KENYA – Following the signing of a memorandum in Nairobi by Presidents William Ruto of Kenya and Yoweri Museveni of Uganda last week, a section of Ugandan businesses has resumed trading with Kenya.

This agreement marks the end of longstanding issues that had stifled commercial activities between the two nations.

While the resumption of the milk trade has been welcomed, businesses remain cautious due to unresolved issues, including taxes on Kenyan juice.

Simon Kaheru, vice-chairman of the East African Business Council and chair of the Ugandan Private Sector, noted that the Nairobi meeting was instrumental in reopening trade between the two countries.

“So far, a number of our members involved in some sectors that were previously affected by the blockades have begun trading once again. We have had confirmation specifically from the dairy sectors that the situation has improved,” he said.

This comes after the Kenya Dairy Board (KDB) issued a green light for the resumption of milk powder imports from Uganda to Kenya.

The approval, announced on April 22, marked the end of almost a year since the dairy trades between the two countries were suspended due to restrictions by the Kenyan authorities on the granting of export permits to Ugandan operators. 

According to KDB, the approach was made to allow local supplies of more milk as a drop in production is anticipated as dry months, July-August and December-February approach.

During the signing of the memorandum that occurred during President Museveni’s state visit to Kenya, the leaders committed to resolving trade disputes by adhering to the EAC’s protocols on the Customs Union and the Common Market.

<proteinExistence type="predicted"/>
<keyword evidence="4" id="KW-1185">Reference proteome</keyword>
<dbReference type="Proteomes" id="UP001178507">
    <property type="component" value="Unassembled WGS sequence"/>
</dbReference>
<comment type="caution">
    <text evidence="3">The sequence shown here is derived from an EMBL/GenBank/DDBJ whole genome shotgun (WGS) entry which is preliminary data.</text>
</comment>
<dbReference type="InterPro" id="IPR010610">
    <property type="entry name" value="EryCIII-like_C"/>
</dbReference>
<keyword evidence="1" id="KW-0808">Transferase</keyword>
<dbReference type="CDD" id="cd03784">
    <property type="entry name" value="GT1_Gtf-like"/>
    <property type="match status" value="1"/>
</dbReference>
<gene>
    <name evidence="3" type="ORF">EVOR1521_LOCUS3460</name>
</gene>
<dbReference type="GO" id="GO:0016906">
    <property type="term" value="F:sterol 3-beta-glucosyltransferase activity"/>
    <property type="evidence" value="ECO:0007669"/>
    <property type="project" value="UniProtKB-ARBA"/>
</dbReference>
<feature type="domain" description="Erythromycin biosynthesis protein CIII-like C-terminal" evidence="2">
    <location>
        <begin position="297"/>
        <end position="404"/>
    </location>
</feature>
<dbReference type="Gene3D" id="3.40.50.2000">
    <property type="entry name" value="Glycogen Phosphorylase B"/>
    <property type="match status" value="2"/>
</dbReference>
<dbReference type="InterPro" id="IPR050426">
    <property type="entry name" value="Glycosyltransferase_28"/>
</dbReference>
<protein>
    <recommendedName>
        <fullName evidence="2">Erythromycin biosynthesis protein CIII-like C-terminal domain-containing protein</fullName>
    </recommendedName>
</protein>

“We should eliminate barriers which hinder trade not only between Kenya and Uganda but also in East Africa and Africa as a whole; Protectionism is not good for Uganda, Kenya, or Tanzania,” President Museveni stated.

President Ruto echoed this sentiment, declaring, “All the issues around [trading in] rice, fruit juices, sugar, furniture, eggs, chicken, and all the other issues are now resolved.”

In 2023, Uganda reached a significant milestone in its dairy industry, with milk production surpassing the 3-billion-litre mark for the first time.

According to data from the Dairy Development Authority (DDA), the country produced 3.85 billion liters of milk in the financial year 2022/23, representing a remarkable 37% increase compared to the 2.81 billion liters produced in the previous financial year.

On the other hand, Kenya emerged as the primary destination for Uganda’s dairy exports, representing the greatest portion of the country’s trade in dairy and related products.

According to the report, for the period ending June 2023, Kenya accounted for over two-thirds, representing 80% of Uganda’s dairy exports. 

The DDA’s 2022/23 Annual Report revealed that Uganda exported dairy and related products valued at Kes 976.3 billion during the period, with 83% of this total, amounting to Kes 810.5 billion, going to Kenya.  

Among the exported products were butter, cheese, ghee, UHT milk, yogurt, and milk powder, reflecting the diversity of Uganda’s dairy exports to its East African neighbor and one of its largest trading partners. 

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